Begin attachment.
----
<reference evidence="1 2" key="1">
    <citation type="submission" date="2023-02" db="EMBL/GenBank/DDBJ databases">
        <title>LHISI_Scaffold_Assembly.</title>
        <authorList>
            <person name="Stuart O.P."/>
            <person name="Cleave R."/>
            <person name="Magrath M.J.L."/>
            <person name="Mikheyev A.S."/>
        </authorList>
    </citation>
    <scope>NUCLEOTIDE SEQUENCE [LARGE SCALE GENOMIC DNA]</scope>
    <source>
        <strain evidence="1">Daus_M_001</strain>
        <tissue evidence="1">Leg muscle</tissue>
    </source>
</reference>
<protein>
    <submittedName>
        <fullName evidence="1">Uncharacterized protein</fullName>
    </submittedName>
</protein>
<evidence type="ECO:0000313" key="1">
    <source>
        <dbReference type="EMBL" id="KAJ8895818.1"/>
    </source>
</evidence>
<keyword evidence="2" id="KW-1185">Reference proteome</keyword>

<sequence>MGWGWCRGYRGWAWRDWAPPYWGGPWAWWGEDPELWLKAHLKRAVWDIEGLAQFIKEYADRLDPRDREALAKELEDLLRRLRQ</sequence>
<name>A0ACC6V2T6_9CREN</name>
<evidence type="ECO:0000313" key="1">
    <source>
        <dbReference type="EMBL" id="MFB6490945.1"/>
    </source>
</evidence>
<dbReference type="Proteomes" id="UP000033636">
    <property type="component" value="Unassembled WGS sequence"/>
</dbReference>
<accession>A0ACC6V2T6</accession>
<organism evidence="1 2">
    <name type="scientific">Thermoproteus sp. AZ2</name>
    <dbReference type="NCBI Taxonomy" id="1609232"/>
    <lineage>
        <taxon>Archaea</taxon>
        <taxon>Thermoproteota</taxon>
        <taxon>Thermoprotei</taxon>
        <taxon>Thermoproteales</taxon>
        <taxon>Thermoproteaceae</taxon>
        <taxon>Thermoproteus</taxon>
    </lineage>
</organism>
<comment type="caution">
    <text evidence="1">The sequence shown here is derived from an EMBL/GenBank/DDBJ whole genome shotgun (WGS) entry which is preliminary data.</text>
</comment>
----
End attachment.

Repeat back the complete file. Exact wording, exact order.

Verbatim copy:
<reference evidence="1 2" key="1">
    <citation type="submission" date="2023-02" db="EMBL/GenBank/DDBJ databases">
        <title>LHISI_Scaffold_Assembly.</title>
        <authorList>
            <person name="Stuart O.P."/>
            <person name="Cleave R."/>
            <person name="Magrath M.J.L."/>
            <person name="Mikheyev A.S."/>
        </authorList>
    </citation>
    <scope>NUCLEOTIDE SEQUENCE [LARGE SCALE GENOMIC DNA]</scope>
    <source>
        <strain evidence="1">Daus_M_001</strain>
        <tissue evidence="1">Leg muscle</tissue>
    </source>
</reference>
<protein>
    <submittedName>
        <fullName evidence="1">Uncharacterized protein</fullName>
    </submittedName>
</protein>
<evidence type="ECO:0000313" key="1">
    <source>
        <dbReference type="EMBL" id="KAJ8895818.1"/>
    </source>
</evidence>
<keyword evidence="2" id="KW-1185">Reference proteome</keyword>

<sequence>MGWGWCRGYRGWAWRDWAPPYWGGPWAWWGEDPELWLKAHLKRAVWDIEGLAQFIKEYADRLDPRDREALAKELEDLLRRLRQ</sequence>
<name>A0ACC6V2T6_9CREN</name>
<evidence type="ECO:0000313" key="1">
    <source>
        <dbReference type="EMBL" id="MFB6490945.1"/>
    </source>
</evidence>
<dbReference type="Proteomes" id="UP000033636">
    <property type="component" value="Unassembled WGS sequence"/>
</dbReference>
<accession>A0ACC6V2T6</accession>
<organism evidence="1 2">
    <name type="scientific">Thermoproteus sp. AZ2</name>
    <dbReference type="NCBI Taxonomy" id="1609232"/>
    <lineage>
        <taxon>Archaea</taxon>
        <taxon>Thermoproteota</taxon>
        <taxon>Thermoprotei</taxon>
        <taxon>Thermoproteales</taxon>
        <taxon>Thermoproteaceae</taxon>
        <taxon>Thermoproteus</taxon>
    </lineage>
</organism>
<comment type="caution">
    <text evidence="1">The sequence shown here is derived from an EMBL/GenBank/DDBJ whole genome shotgun (WGS) entry which is preliminary data.</text>
</comment>